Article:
Control Options for Insect Pests in Young Eucalypt Plantations
Note Number: AG0801
Nick Collett, Forest Science Centre, Heidelberg
Updated: December, 2001
This Agriculture Note provides information on control options for insect pests for young eucalypt plantations.
The ultimate objective of insect pest management is to establish plantations that are entomologically stable and which require no spraying with insecticides throughout their rotation. Research is currently being conducted in order to achieve this with studies focusing on options such as the identification of resistant species/provenances and the genetic engineering of plant material to transfer insect resistant genes from one species to another. Other options under investigation include the effects of naturally occurring biological control agents and the influence of non-eucalypt vegetation as well as the use of flood irrigation to destroy larval or pupal stages in the ground before adult emergence.
Maintaining plantation health through timely thinning, fertilising and irrigation practises can also assist in reducing stress placed on trees, enabling them to better withstand insect attacks. The planting of a range of species rather than a single species of eucalypt may also reduce the extent of damage. Current studies suggest that insect damage to the lower 50% of tree crown is less critical to eucalypt growth than defoliation in the upper 50% of the crown. Until effective and environmentally friendly non-insecticidal measures for controlling insect pests can be formulated using one or a combination of the aforementioned research options, plantation managers will have to consider spraying outbreaks with commercially available registered insecticides. The timing of any spraying operation is important as it is essential to spray an infestation early to minimise damage while at the same time ensuring that the bulk of the pest population is present to achieve high mortality levels and thus obliviate the need for re-spraying.
Outbreaks of the Wingless Grasshopper, Christmas Beetle, chrysomelid leaf beetles and basket lerps should be sprayed in late spring to early summer, whereas early autumn is usually best for controlling the Autumn Gum Moth, Leafblister Sawfly and Steelblue Sawfly. Research is underway to determine which commercially available insecticides are effective against these insect pests although at this time, very few insecticides appear to have been registered by the National Registration Authority for Agriculture and Veterinary Chemicals (NRA) for use against these particular pests in eucalypt plantations within Victoria.
Where insect pests can be sprayed with an approved insecticide, foliage should be sprayed up to drip-off point with spraying done only on calm days outside the hottest periods. When spraying from the ground, protective clothing should be worn, including a waterproof hood, goggles, respirator, PVC gloves, overalls, and gumboots worn inside trouser legs.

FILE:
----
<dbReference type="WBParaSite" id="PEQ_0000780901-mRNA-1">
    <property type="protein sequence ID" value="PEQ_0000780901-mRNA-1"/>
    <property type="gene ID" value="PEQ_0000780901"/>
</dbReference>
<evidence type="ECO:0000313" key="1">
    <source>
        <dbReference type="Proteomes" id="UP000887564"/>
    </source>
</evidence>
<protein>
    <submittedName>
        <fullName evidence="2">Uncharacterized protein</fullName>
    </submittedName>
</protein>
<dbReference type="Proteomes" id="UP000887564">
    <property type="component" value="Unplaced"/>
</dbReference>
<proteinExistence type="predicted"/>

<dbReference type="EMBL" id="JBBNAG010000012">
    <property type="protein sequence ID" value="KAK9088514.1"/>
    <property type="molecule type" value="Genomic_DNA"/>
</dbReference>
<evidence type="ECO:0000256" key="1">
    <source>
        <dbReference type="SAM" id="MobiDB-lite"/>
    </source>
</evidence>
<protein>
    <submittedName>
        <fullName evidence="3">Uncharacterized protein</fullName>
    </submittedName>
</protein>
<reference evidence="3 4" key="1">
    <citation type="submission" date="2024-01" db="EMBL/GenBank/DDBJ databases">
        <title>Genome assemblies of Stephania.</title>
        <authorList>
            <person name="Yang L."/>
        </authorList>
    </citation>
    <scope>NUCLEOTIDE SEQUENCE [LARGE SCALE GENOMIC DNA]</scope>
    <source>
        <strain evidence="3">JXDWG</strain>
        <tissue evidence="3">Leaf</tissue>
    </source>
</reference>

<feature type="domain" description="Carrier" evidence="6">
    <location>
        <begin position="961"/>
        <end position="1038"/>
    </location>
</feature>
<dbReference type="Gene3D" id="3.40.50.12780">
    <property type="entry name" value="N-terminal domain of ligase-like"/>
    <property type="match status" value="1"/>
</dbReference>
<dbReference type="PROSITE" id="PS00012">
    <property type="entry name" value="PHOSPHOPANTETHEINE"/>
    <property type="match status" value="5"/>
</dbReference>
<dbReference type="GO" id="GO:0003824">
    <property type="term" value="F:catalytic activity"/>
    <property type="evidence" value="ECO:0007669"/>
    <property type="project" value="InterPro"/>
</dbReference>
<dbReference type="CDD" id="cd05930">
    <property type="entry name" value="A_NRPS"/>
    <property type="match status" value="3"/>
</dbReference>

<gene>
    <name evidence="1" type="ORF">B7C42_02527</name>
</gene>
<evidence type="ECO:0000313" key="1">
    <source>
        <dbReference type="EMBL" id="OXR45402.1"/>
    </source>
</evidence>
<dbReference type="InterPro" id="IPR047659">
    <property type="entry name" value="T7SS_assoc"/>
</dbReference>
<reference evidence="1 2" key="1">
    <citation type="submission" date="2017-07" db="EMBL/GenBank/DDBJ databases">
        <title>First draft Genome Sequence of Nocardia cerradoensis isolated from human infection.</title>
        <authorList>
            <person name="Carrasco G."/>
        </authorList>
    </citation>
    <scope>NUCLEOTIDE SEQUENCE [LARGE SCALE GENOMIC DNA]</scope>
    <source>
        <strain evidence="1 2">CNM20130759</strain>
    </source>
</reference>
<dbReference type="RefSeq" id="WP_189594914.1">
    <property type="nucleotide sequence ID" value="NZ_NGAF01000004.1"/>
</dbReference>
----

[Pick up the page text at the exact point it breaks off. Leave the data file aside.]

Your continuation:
Ensure that the insecticide sprayed is registered for use against the pest on eucalypts and that all recommendations on the label concerning rates of spray and safety procedures are followed. MSDS (Material Safety Data Sheets) are available for all insecticides, listing all safety requirements for use and handling and should be followed exactly. An alternative to using chemical sprays for controlling insect pests (other than the Leafblister Sawfly) is to use an appropriate strain of environmentally friendly microbial insecticides, subject to their being registered for use in eucalypt plantations within Victoria. Current research is continuing to establish precise prescriptions for the use of these insecicides.
Abbott, I., van Heurck, P. & Burbidge, T. (1993). Impact of frequency and intensity of defoliation on growth of Jarrah (Eucalyptus marginata)-an experimental study with saplings. Forest Ecology and Management 56: 175-83.
Carne, P.B., Greaves, R.T.G. & McInnes, R.S. (1974). Insect damage to plantation-grown eucalypts in north-coastal New South Wales, with particular reference to Christmas beetles (Coleoptera: Scarabaeidae). Journal of the Australian Entomological Society 13: 189-206.
CSIRO (1996). Insect Pests of Eucalypts on Farmland and in Plantations in southeastern Australia. CSIRO Australia Identification Leaflet Series, Leaflets 1-15.
Elliott, H.J., Ohmart, C.P. and Wylie, F.R. (1998). Insect Pests of Australian Forests. Inkata Press Melbourne.
Neumann, F.G. & Collett, N.G. (1992). The impact of insect pests on young eucalypt plantings in the Shepparton irrigation area. Report to the Trees for Profit Research Board, Department of Conservation and Natural Resources, Victoria,12 pp.
Phillips, C. (1996). Insects, Diseases and Deficiencies associated with Eucalypts in South Australia. Primary Industries SA Forests, 160 pp.
State Forests of New South Wales (1995). Forest Protection Leaflet Series. Leaflets E1 to E8, C1 and G1.
Stone, C. (1991). Insect attack of eucalypt plantations and regrowth forests in New South Wales: a discussion paper. Forest Resources Series 17. Forestry Commission of NSW.
The advice provided in this publication is intended as a source of information only. Always read the label before using any of the products mentioned. The State of Victoria and its employees do not guarantee that the publication is without flaw of any kind or is wholly appropriate for your particular purposes and therefore disclaims all liability for any error, loss or other consequence which may arise from you relying on any information in this publication.